Revolution of the Peasantry
 armed peasants responded to food shortages by attacking manor houses throughout France,
destroyed game, devastated forests where king and nobles hunted
 as peasants heard of the what’s going on they believed there was an aristocratic plot against
any reforms, people had all kind of misconceptions and heard many exaggerations that their
hunger supported
 July 20, 1789 peasants from all over France got together after hearing false rumors of
conspiracy, connected their troubles with politics, marched to residences of nobilities, broke in,
destroyed all legal documents by which nobles claimed payments, dues, services
 National Assembly was shocked at peasant attacks, needed peace in order to maintain power,
National Assembly held meeting through the night of 4-5 August in which it “agreed to abolish
the principle of privilege”, “the peasants had won, or thought they had”, “rural people… had lost
their” rights, had stabilized situation
Women on the March
 women on October 5 1789 complained about bread shortages, were in charge of buying food
for families, stood in lines to get bread, were told there was no bread sometimes, sometimes had
no money to buy bread
 October 5, 1789, 6000 women marched from Paris to Versailles with National Guard escort
led by Lafayette; women were armed with pikes (simple weapon for poorest fighter); reached
royal palace at night, waited all night at gates, invaded in morning October 6, chased Marie
Antoinette from bedroom, several guards were killed and had their heads put on pikes
 Louis XVI agreed to go with the women to Paris, briefly increased his popularity, was now
captive of the revolution, was forced to agree to a constitutional monarchy
Forming Constitutional Monarchy
 disciplined National Assembly divided France into new administrative units called
departments to establish better control over municipal governments
 July 14, 1790 militias from each of 83 departments got together to celebrate new holiday of
storming of anniversary of the Bastille
 February 1790 National Assembly dissolved all monasteries and convents not providing aid
to poor or serving as education institutions; Pope Pius VI therefore denounced the revolution;
July 1790, National Assembly approved the Civil Constitution of the Clergy- priests became
paid agents of the state, were required to give an oath of loyalty to state, Catholics were forced to
embrace or reject the revolution, those who refused to take the oath were called “nonjuring”
priests, and many went into hiding, wedge was driven between Church and revolution and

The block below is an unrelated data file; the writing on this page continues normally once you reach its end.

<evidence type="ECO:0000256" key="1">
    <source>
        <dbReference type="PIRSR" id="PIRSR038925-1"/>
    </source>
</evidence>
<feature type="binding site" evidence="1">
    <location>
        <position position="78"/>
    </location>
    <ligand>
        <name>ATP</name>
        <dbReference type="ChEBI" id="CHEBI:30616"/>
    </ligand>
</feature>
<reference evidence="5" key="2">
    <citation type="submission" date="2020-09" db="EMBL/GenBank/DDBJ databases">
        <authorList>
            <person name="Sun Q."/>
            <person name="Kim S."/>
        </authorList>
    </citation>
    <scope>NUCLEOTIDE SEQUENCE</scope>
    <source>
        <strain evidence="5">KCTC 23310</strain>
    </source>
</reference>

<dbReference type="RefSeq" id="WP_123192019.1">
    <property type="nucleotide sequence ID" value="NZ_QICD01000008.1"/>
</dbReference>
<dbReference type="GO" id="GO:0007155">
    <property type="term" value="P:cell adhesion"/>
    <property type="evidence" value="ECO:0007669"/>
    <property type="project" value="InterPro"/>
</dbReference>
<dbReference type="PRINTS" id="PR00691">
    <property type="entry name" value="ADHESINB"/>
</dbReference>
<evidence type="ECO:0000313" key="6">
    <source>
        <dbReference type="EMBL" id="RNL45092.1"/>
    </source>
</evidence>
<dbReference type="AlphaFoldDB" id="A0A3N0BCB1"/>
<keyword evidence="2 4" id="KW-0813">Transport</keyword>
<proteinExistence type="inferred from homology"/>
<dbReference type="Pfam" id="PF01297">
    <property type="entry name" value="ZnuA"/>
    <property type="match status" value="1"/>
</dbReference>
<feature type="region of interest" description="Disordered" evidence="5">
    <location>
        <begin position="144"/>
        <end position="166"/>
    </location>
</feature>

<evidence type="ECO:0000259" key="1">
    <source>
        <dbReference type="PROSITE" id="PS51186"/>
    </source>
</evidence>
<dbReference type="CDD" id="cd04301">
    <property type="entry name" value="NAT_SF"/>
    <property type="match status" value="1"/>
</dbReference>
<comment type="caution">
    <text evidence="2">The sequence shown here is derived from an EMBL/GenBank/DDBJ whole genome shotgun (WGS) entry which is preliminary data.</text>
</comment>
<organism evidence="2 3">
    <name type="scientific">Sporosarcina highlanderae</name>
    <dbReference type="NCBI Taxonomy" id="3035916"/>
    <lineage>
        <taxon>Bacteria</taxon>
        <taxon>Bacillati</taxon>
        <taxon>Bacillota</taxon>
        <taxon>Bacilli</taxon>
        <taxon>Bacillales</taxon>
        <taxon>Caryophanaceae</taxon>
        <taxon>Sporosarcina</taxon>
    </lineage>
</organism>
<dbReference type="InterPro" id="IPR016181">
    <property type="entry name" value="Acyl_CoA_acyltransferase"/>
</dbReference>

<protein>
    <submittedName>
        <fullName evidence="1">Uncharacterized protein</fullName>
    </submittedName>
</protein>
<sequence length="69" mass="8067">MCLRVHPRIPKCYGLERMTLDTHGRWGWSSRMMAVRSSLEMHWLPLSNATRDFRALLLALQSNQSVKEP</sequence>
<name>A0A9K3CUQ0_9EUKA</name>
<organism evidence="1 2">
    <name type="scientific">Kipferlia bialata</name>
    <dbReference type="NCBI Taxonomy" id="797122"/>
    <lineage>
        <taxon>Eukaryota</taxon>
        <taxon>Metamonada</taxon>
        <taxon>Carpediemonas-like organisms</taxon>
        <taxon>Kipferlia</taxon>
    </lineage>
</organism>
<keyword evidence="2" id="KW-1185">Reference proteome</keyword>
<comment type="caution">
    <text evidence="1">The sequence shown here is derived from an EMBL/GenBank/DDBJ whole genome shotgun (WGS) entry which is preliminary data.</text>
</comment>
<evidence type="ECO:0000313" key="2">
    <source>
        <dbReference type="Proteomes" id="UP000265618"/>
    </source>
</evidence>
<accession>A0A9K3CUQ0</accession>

allowed a counterrevolution- émigrés who fled France and king’s younger brother, the comte
d’Artois in Turin tried to incite civil war in France
 Constitution of 1791 was finally completed after two years, made a constitutional monarchy
and turned Louis XVI from the “divinely anointed ruler of France” to “Louis, by the grace of
God and the constitutional law of the state, King of the French”, still only gave wealthy landowning men the right to vote or hold office; Louis declared the end of the revolution but was
completely mistaken by doing so
 new constitution was destined to fail because a constitutional monarchy required a king
worthy of honor and respect; Louis XVI fulfilled this position until one night in June 1791 when
he, Marie Antoinette, and their children disguised as commoners left the Tuileries Palace and
fled to Paris to join apposing foreign forces at Metz; he got as far as Varennes, was captured by
soldiers of the National Guard, brought back to shocked Paris, was put to death a year and a half
 revolutionary government had to deal with financial crisis and foreign war; National
Assembly was willing to absorb Old Regime debts in order to show seriousness and legitimacy
of the new government; could not sell titles or offices like Old Regime, but did confiscate church
property; issues bonds in the form of assignats ( notes issued as paper currency
in France (1789-1796) by the revolutionary government and secured by confiscated lands.) in
order to raise money, performed as bank notes, were backed by confiscated Church lands and
sold by the state; state continued to print assignats as needed, didn’t have enough land to back
them, led to inflation; was in a situation worse than the Old Regime
 April 1792 France declared war on Austria
Second Stage of French Revolution 1792-1799
 French equivalent of the American Declaration of Independence, the Declaration of the
Rights of Man and Citizen came out August 1789, included Enlightenment ideas of those such
as Locke and Montesquieu; titles of nobility were abolished, civil liberties given to Protestants
and Jews who were persecuted by Old Regime
Revolutions in Other Places
 deputies outlawed slavery in the colonies in 1794
 Slave unrest in Saint Domingue led to rebellion in 1791, coincided with revolution,
revolutionaries in Paris supported black independence although it was against colonial interests,
Toussaint L’Ouverture led black rebels found and declare independent Haiti, which still exists
 women had no rights referred to them in revolutionary documents, although they had an